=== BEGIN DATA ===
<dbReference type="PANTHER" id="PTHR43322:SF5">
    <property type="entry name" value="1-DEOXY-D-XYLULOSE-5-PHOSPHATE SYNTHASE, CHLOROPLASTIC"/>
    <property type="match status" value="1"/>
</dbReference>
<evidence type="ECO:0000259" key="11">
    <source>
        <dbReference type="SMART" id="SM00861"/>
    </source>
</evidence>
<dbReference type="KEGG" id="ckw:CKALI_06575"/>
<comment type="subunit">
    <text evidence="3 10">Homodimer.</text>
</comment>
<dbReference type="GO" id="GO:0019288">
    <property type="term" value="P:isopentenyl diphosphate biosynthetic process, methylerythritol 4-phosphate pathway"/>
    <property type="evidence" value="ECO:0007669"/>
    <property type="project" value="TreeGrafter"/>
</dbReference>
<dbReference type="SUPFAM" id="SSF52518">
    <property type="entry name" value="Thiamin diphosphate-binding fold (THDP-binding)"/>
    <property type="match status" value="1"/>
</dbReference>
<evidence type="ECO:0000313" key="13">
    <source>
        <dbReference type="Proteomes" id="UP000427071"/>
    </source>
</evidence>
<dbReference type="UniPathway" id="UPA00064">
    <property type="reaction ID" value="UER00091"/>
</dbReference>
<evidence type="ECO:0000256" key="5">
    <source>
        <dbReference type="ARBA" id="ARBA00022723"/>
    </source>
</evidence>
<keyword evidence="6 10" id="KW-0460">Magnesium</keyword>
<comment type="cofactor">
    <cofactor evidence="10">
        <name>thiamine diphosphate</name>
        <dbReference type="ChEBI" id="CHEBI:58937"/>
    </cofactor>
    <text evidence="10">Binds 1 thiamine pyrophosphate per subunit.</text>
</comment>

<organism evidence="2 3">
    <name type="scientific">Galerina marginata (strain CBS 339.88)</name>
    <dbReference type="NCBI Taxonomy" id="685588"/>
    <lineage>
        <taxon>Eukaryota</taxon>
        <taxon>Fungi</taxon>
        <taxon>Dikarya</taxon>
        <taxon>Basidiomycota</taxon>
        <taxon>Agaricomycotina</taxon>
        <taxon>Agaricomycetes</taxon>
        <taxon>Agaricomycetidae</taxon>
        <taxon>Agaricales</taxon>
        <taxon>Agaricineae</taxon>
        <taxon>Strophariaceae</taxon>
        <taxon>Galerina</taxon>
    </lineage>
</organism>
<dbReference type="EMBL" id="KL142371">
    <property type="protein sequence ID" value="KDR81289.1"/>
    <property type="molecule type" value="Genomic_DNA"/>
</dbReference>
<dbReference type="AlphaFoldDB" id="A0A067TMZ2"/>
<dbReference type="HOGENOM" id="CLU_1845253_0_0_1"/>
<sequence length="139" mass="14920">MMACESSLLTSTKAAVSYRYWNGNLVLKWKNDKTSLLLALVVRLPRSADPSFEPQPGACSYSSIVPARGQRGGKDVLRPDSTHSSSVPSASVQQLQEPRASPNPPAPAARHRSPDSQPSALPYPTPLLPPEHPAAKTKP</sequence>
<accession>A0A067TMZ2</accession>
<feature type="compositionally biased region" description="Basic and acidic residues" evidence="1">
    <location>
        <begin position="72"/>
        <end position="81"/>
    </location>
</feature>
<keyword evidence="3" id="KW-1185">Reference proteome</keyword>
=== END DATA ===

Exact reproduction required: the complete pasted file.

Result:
<dbReference type="PANTHER" id="PTHR43322:SF5">
    <property type="entry name" value="1-DEOXY-D-XYLULOSE-5-PHOSPHATE SYNTHASE, CHLOROPLASTIC"/>
    <property type="match status" value="1"/>
</dbReference>
<evidence type="ECO:0000259" key="11">
    <source>
        <dbReference type="SMART" id="SM00861"/>
    </source>
</evidence>
<dbReference type="KEGG" id="ckw:CKALI_06575"/>
<comment type="subunit">
    <text evidence="3 10">Homodimer.</text>
</comment>
<dbReference type="GO" id="GO:0019288">
    <property type="term" value="P:isopentenyl diphosphate biosynthetic process, methylerythritol 4-phosphate pathway"/>
    <property type="evidence" value="ECO:0007669"/>
    <property type="project" value="TreeGrafter"/>
</dbReference>
<dbReference type="SUPFAM" id="SSF52518">
    <property type="entry name" value="Thiamin diphosphate-binding fold (THDP-binding)"/>
    <property type="match status" value="1"/>
</dbReference>
<evidence type="ECO:0000313" key="13">
    <source>
        <dbReference type="Proteomes" id="UP000427071"/>
    </source>
</evidence>
<dbReference type="UniPathway" id="UPA00064">
    <property type="reaction ID" value="UER00091"/>
</dbReference>
<evidence type="ECO:0000256" key="5">
    <source>
        <dbReference type="ARBA" id="ARBA00022723"/>
    </source>
</evidence>
<keyword evidence="6 10" id="KW-0460">Magnesium</keyword>
<comment type="cofactor">
    <cofactor evidence="10">
        <name>thiamine diphosphate</name>
        <dbReference type="ChEBI" id="CHEBI:58937"/>
    </cofactor>
    <text evidence="10">Binds 1 thiamine pyrophosphate per subunit.</text>
</comment>

<organism evidence="2 3">
    <name type="scientific">Galerina marginata (strain CBS 339.88)</name>
    <dbReference type="NCBI Taxonomy" id="685588"/>
    <lineage>
        <taxon>Eukaryota</taxon>
        <taxon>Fungi</taxon>
        <taxon>Dikarya</taxon>
        <taxon>Basidiomycota</taxon>
        <taxon>Agaricomycotina</taxon>
        <taxon>Agaricomycetes</taxon>
        <taxon>Agaricomycetidae</taxon>
        <taxon>Agaricales</taxon>
        <taxon>Agaricineae</taxon>
        <taxon>Strophariaceae</taxon>
        <taxon>Galerina</taxon>
    </lineage>
</organism>
<dbReference type="EMBL" id="KL142371">
    <property type="protein sequence ID" value="KDR81289.1"/>
    <property type="molecule type" value="Genomic_DNA"/>
</dbReference>
<dbReference type="AlphaFoldDB" id="A0A067TMZ2"/>
<dbReference type="HOGENOM" id="CLU_1845253_0_0_1"/>
<sequence length="139" mass="14920">MMACESSLLTSTKAAVSYRYWNGNLVLKWKNDKTSLLLALVVRLPRSADPSFEPQPGACSYSSIVPARGQRGGKDVLRPDSTHSSSVPSASVQQLQEPRASPNPPAPAARHRSPDSQPSALPYPTPLLPPEHPAAKTKP</sequence>
<accession>A0A067TMZ2</accession>
<feature type="compositionally biased region" description="Basic and acidic residues" evidence="1">
    <location>
        <begin position="72"/>
        <end position="81"/>
    </location>
</feature>
<keyword evidence="3" id="KW-1185">Reference proteome</keyword>